For the first time in more than six decades, more non-Mexicans than Mexicans were caught by the US Border Patrol attempting to cross the American border in 2014, according to a study by Pew Research Center.
Pew’s analysis of Border Patrol statistics for more than 60 years – as long as records have been kept – found that about 229,000 Mexicans were apprehended by Border Patrol in fiscal year 2014, while 257,000 non-Mexicans were nabbed.
“The recent increase in non-Mexican apprehensions is due in part to a surge in unaccompanied Central American child migrants crossing the border without their parents,” Pew wrote.
“In fiscal year 2014, nearly 52,000 unaccompanied children from El Salvador, Guatemala and Honduras were apprehended at the US-Mexico border, more than double the total from the previous year, according to US Customs and Border Protection data. By contrast, the number of unaccompanied Mexican children apprehended slightly declined over the same time period, from 17,000 to 16,000.”
Altogether, the 486,000 total apprehensions of Mexican and non-Mexican undocumented immigrants were up 16 percent from 2013.
To compare, in 2007, there were 809,000 Mexican apprehensions as opposed to 68,000 non-Mexicans, according to Pew. The numbers of unauthorized Mexican immigrants have declined since 2007.
“Despite the decline, the estimated 5.9 million unauthorized immigrants from Mexico still account for a majority (52 percent) of the nation’s unauthorized immigrant population,” Pew reported.
The last time the number of Mexican apprehensions was so low was 1970, when 219,000 Mexicans were caught attempting to cross the US border. About 12,000 non-Mexicans were caught that year.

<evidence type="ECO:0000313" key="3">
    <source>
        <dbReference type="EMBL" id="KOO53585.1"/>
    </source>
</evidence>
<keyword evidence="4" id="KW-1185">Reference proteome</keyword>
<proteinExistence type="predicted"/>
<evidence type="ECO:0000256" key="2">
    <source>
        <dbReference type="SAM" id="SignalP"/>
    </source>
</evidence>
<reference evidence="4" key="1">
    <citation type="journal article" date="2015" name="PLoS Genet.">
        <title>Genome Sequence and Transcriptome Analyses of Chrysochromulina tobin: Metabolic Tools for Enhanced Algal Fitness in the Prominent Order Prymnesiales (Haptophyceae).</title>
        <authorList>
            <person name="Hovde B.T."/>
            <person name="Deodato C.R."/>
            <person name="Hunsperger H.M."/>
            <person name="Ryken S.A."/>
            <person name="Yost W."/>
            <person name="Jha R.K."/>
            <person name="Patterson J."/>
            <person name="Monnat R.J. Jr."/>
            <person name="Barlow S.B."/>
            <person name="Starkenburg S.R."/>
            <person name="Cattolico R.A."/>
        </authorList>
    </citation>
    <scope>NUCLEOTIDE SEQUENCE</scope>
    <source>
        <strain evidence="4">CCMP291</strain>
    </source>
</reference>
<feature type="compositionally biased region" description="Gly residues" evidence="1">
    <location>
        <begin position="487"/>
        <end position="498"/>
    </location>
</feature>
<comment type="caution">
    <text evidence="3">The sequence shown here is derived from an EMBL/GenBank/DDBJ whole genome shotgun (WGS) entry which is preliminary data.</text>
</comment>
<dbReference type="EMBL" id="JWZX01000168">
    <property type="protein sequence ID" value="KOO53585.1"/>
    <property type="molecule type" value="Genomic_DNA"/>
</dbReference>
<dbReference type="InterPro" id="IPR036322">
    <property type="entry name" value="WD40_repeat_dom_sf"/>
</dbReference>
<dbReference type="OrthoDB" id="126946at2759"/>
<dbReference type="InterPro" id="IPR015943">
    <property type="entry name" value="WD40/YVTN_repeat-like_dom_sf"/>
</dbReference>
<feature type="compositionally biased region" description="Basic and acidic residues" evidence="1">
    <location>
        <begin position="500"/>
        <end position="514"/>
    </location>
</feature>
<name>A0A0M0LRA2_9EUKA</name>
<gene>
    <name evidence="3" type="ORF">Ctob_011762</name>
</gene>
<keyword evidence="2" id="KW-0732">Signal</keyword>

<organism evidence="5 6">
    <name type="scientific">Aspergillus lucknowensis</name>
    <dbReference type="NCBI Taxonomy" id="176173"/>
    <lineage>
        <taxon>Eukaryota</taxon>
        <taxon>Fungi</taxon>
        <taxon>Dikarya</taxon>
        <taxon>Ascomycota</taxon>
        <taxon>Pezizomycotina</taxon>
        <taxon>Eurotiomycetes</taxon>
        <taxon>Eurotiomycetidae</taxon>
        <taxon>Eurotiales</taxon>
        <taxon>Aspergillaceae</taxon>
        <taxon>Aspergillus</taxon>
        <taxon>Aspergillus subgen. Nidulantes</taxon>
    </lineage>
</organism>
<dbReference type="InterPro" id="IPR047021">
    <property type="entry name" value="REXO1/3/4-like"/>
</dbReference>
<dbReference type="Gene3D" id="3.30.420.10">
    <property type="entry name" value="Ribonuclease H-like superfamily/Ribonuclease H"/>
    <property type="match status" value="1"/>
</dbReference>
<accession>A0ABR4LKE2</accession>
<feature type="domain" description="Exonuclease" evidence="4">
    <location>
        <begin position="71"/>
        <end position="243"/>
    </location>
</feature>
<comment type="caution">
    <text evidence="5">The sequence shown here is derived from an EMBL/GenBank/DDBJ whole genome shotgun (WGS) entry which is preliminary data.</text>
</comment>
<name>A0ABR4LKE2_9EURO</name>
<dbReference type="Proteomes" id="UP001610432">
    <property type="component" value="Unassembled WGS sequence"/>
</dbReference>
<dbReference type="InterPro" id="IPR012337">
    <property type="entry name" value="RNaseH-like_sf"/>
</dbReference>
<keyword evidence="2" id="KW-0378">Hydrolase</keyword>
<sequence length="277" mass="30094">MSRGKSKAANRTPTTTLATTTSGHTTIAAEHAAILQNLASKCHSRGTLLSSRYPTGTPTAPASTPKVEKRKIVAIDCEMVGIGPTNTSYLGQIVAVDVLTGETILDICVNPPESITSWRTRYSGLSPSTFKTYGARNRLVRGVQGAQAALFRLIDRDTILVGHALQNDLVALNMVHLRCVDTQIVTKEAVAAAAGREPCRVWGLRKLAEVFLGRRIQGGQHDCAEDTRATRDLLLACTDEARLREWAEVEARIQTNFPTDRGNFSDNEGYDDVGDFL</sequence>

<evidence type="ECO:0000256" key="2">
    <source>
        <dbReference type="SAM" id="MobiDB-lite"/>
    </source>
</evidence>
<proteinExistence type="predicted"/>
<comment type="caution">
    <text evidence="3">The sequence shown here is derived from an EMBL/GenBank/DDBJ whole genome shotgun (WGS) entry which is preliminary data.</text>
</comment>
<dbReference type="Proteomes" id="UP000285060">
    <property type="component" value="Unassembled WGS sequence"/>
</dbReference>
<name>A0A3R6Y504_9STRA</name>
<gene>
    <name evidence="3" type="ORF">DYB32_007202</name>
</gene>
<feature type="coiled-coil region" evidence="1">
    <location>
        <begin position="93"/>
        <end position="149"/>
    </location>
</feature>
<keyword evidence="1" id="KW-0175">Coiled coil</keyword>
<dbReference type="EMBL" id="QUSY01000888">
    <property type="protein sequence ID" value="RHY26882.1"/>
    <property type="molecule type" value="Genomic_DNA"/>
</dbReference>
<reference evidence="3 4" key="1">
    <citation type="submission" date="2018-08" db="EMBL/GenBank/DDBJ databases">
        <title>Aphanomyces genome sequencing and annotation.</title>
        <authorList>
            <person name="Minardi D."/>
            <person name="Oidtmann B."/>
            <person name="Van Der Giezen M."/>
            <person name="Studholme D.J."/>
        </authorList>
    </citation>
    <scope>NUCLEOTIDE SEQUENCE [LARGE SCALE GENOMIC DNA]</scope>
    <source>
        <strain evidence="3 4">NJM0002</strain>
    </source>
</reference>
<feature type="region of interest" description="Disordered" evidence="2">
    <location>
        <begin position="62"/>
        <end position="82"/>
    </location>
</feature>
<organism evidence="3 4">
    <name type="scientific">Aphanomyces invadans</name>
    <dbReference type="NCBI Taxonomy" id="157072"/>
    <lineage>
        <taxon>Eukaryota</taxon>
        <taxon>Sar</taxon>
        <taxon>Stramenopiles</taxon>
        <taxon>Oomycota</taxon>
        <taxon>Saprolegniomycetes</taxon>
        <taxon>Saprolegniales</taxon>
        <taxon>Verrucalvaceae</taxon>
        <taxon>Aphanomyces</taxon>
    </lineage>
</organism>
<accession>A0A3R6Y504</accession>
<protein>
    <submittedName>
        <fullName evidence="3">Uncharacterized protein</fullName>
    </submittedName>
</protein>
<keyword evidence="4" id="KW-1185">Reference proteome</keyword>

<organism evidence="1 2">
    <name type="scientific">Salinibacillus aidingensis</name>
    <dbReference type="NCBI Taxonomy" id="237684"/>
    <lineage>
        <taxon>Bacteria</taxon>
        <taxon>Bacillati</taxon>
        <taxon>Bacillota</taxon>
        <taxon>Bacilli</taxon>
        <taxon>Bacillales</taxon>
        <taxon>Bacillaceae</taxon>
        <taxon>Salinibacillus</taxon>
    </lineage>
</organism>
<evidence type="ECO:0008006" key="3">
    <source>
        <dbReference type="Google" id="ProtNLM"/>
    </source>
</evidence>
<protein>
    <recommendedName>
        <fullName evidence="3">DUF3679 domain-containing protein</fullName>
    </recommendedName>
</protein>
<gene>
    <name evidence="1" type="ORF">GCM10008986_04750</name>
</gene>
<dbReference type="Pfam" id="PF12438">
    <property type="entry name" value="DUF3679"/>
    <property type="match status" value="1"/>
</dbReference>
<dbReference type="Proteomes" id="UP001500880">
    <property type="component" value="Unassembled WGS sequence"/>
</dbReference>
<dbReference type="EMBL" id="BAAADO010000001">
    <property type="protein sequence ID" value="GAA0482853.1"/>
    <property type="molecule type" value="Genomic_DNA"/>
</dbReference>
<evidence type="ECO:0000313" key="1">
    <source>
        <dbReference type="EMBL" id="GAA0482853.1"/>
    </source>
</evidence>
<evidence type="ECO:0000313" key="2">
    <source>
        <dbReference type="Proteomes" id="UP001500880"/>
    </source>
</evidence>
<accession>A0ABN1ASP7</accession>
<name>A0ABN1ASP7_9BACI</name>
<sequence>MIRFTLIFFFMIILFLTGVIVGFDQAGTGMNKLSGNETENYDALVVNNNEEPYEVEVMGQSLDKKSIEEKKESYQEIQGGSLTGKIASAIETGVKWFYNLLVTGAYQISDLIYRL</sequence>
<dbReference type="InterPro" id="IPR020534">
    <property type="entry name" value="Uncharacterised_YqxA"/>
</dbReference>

The number of Mexicans apprehended at the border hit an all-time high of 1.6 million in 2000, Pew reported.
The number of unauthorized immigrants from Central America grew by 100,000 from 2009 to 2012, according to Pew, which added that a similar number of migrants have come from Asia in that time period.
The US is currently facing a crisis about how to deal with almost 70,000 unaccompanied children who have mostly traveled from Central America and crossed the US border.
In November, the US Immigration and Customs Enforcement said it will open a detention facility for illegal female immigrants with children in Texas. The South Texas Family Residential Center, as it is known, was set to open this month, but it has drawn criticism from rights groups who label it inhumane, symbolizing the fight over housing conditions for undocumented immigrants. It is the fourth facility set up by the Department of Homeland Security to deal adults with children who have crossed the border illegally.
In July, the Obama administration called on lawmakers to approve an additional $3.7 billion in funds for border control and child health services to adequately address the flood of child migrants arriving in the US from Central America.
Last month, after a nationwide election that resulted in a new majority for often anti-immigration Republicans in the US Senate, President Barack Obama signed an executive order on immigration reform that will affect up to 5 million undocumented immigrants in the US, many of whom are the parents or spouses of legal residents.
In the first half of 2014, more than 52,000 unaccompanied minors crossed the Mexican border into the US in southwest Texas. There has also been a sharp increase in mothers from Central America carrying their children across the border.
The numbers far outpace a US Conference of Catholic Bishops report released in January that estimated 60,000 minors will enter the US from Central America without adult supervision by the end of 2014. According to Customs and Border Patrol, the 52,193 children caught in 2014 is nearly double the 26,000 caught in 2013.